Meaning, Origin, and Miscellaneous information: In Irish, O'Briain, meaning descendant of Brian (Boru), the name means
'exalted one' or 'eminence'. Its original homeland is Co Clare, but it
is now scattered across Ireland. There were 29,400 telephone subscribers
of this name in Ireland in 1990. In 2020, the Central Statistics Office
(RoI) analysed the surnames recorded in the previous year's civil
registration of births registers; O'Brien (with 467 infants registered) was the third most common.
By far the most prevalent county for Byrne households in the mid-19th century was Wicklow where it was recorded 1203 times. The neighbouring counties of Dublin (893), Carlow (572) and Wexford (534) were the next largest concentrations. The smallest numbers were found in Derry (9).
Leinster was the great stronghold of this name, with five times more Byrnes than the other three provinces combined. More than half (301) of the 568 Byrne births in 1890 were in Co. Dublin; 87 were in Co Wicklow.
Meaning, Origin, and Miscellaneous information: O'Broin, meaning raven, can be traced back to Bran, the son of an 11th-century king of Leinster. It remains one of the most common Irish
surnames in Wicklow and neighbouring counties, and in 2020 was the fifth
most common surname to appear in the civil registration of births
registers (up from seventh the year before).
There were 8,871 Ryan households recorded in Griffith's Valuation (a survey carried out across the island between 1847 and 1864). Nearly half (4,090) were in Tipperary. Limerick had 1,263 while the next most numerous were counties Kilkenny (616) and Cork (409).
In 1890, more than half of all Ryan births were in Munster, especially counties Tipperary, and then Limerick. There were only 13 entries in all of Ulster, and just 49 in Connacht.
Meaning, Origin, and Miscellaneous information: In Old Irish, the name was spelt O'Mulriain; in Modern Irish, it's O'Riain. It's long been the most numerous of Irish surnames in Tipperary, and has become a popular first name. It means 'little king', and the sept of this name was from the Tipperary/Limerick borders.
In 2020, the Republic's Central Statistics Office found the family name Ryan took third place in its Top 10 Surnames of Babies Registered from January to December of that year (by number).
In the mid-19th century, the singular form of Connor was the most numerous of varients for this name, with 5,377 households being found mainly in Kerry and Cork. There were also 1,749 using the plural form Connors (especially in Wexford and Waterford). Those households using the name O'Connor numbered only 841 and were mainly in Munster.
Of 266 Connor/O'Connor births in 1890, 80% were in Kerry, Cork, Limerick, Dublin, Clare and Galway. Just 13 were in Ulster.Meaning, Origin, and Miscellaneous information:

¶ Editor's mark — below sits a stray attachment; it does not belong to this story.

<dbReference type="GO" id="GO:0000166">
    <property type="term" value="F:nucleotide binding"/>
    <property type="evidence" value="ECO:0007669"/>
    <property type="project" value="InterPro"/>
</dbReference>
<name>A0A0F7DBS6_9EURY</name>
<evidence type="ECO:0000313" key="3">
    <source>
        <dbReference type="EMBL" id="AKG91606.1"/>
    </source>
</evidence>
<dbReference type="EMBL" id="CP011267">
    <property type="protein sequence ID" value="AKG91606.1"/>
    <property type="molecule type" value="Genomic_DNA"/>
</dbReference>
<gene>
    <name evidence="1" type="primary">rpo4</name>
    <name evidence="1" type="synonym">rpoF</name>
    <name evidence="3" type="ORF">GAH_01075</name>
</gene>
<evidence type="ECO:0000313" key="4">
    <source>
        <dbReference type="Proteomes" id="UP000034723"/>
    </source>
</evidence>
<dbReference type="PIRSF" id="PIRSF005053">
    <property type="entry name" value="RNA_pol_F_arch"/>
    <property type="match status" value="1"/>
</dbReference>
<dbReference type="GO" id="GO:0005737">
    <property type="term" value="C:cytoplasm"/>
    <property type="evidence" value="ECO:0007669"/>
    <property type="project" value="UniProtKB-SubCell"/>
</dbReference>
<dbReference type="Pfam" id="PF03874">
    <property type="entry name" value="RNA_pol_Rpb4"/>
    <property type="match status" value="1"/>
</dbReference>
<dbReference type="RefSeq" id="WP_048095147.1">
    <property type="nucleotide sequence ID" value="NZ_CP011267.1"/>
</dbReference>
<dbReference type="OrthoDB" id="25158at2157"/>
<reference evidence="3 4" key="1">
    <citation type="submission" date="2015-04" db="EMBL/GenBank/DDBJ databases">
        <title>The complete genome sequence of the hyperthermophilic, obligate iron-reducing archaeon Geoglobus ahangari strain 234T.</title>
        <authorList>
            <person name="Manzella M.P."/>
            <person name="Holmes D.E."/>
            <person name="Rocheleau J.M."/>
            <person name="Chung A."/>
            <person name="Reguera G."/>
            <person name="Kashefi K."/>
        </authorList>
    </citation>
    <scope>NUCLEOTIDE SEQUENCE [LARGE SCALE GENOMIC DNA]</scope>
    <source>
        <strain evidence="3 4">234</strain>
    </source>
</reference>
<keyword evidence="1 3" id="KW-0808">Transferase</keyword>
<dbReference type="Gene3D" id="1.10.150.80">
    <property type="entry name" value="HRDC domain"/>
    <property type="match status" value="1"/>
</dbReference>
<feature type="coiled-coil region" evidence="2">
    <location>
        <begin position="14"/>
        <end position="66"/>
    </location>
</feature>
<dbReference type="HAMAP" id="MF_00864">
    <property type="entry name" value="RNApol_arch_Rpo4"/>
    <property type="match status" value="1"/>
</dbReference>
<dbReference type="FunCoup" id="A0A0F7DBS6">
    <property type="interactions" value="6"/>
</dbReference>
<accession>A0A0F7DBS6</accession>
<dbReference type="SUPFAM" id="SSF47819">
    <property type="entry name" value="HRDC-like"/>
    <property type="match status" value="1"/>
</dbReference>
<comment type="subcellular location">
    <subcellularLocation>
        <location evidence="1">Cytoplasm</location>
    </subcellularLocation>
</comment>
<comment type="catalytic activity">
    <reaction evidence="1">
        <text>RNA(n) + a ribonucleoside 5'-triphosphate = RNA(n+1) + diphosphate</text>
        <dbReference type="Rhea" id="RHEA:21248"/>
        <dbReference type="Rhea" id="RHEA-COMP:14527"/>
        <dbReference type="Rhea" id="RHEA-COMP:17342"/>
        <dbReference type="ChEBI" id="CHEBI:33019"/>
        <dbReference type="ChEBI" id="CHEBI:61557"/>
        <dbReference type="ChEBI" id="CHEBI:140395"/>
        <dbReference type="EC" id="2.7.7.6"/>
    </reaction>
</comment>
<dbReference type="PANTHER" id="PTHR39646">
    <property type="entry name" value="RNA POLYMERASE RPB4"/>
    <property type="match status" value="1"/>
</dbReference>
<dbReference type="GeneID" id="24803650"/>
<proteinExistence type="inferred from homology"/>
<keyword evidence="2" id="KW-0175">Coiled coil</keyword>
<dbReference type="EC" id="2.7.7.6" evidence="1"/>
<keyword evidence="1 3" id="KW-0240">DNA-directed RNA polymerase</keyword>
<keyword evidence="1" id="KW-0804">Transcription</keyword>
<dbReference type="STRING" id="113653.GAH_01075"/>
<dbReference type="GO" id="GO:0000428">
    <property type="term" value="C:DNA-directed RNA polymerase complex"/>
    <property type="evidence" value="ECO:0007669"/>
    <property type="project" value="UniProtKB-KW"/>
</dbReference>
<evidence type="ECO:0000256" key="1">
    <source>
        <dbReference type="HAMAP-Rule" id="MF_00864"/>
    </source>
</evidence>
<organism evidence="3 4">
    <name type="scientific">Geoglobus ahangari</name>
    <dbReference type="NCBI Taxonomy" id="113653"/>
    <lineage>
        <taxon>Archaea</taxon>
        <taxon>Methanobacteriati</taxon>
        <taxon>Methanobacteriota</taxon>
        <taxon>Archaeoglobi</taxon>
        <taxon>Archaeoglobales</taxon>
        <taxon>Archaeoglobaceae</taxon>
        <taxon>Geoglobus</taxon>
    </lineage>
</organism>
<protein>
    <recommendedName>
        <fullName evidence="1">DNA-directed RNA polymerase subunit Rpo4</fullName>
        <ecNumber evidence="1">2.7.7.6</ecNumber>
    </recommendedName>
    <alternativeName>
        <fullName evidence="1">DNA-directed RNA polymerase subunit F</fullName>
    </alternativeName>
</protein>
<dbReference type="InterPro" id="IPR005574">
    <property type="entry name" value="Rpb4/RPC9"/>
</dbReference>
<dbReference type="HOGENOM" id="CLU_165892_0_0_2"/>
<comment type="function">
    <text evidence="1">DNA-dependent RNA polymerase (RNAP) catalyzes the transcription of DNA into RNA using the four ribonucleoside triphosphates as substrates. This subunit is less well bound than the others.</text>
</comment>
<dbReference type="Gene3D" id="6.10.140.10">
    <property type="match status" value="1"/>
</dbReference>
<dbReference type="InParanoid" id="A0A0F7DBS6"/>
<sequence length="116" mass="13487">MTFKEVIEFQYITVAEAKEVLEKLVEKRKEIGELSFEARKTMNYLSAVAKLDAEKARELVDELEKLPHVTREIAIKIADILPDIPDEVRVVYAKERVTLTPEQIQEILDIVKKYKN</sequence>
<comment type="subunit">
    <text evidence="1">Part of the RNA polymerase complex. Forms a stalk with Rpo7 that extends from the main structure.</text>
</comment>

The name comes from Conchobar, meaning 'lover of hounds', and remains very common in Kerry. The O' prefix, formerly
discarded, has now resumed its position, and in an official Top 10 of Surnames of Babies Registered in 2020, took sixth place.
The Neills and O'Neills were fairly evenly split with 2578 and 2720 households respectively. Just one fifth (537) of the former and more than half (1412) of the latter were in the six counties that now make up Northern Ireland.
There were 407 O'Neill births in 1890. They covered nearly all counties but more than half were in Dublin, Antrim, Cork and Tyrone. Only 28 were in Connacht.
Meaning, Origin, and Miscellaneous information: O'Neill means descendent of Niall, a first name which means 'vehement'. The main O'Niall family, centred on Tyrone, descended from Niall of the Nine Hostages, but there were other, separate, groups in Carlow and Waterford. It's still a very big name in Ulster.
Griffith's Valuation (1847-1864) shows that by far the greatest concentration of Reilly households was in County Cavan (1759). The next largest, Meath, had only 579 examples. Reilly households outnumbered O'Reillys nearly 20-1.
County Cavan remained the stronghold of Reillys with 137 births registered in 1890. But there were 319 births elsewhere, including 93 in Dublin and 78 in Longford. Only 10% of Reillys used the O' prefix at this time.
Meaning, Origin, and Miscellaneous information: What a difference 100 years can make! By the dawn of the 21st century, almost 60% of Reillys used the O' prefix.
The name comes from raghallaigh, possibly meaning 'sociable tribe or group'. The
origins of the Reillys lies in Breffny (a kingdom based across modern-day counties Cavan and Longford where it remains the most common surname).
Griffith's Valuation (a survey taken between 1847 and 1864) found there were 4,634 Doyle households recorded across Ireland. More than half were in Wexford (1,169), Wicklow (556), Carlow (393) and Dubliln (330). The smallest numbers were in the far northwest.
Of the 360-odd Doyle birth registrations in 1890, three-quarters were in Counties Dublin (162) and Wexford (102). Other 'big' Doyle counties were Kildare, Carlow and Wicklow.
Meaning, Origin, and Miscellaneous information: One of several common Irish surnames which didn't re-attach the O' prefix, the surname comes from the Irish for 'dark stranger' possibly meaning Vikings, and is not believed to have any Celtic connections.
With 2,298 households, County Cork had by far the highest proportion of the 3,830 McCarthy entries in Griffiths Valuation (1848) . There were also 1203 Carty and 534 Carthy households.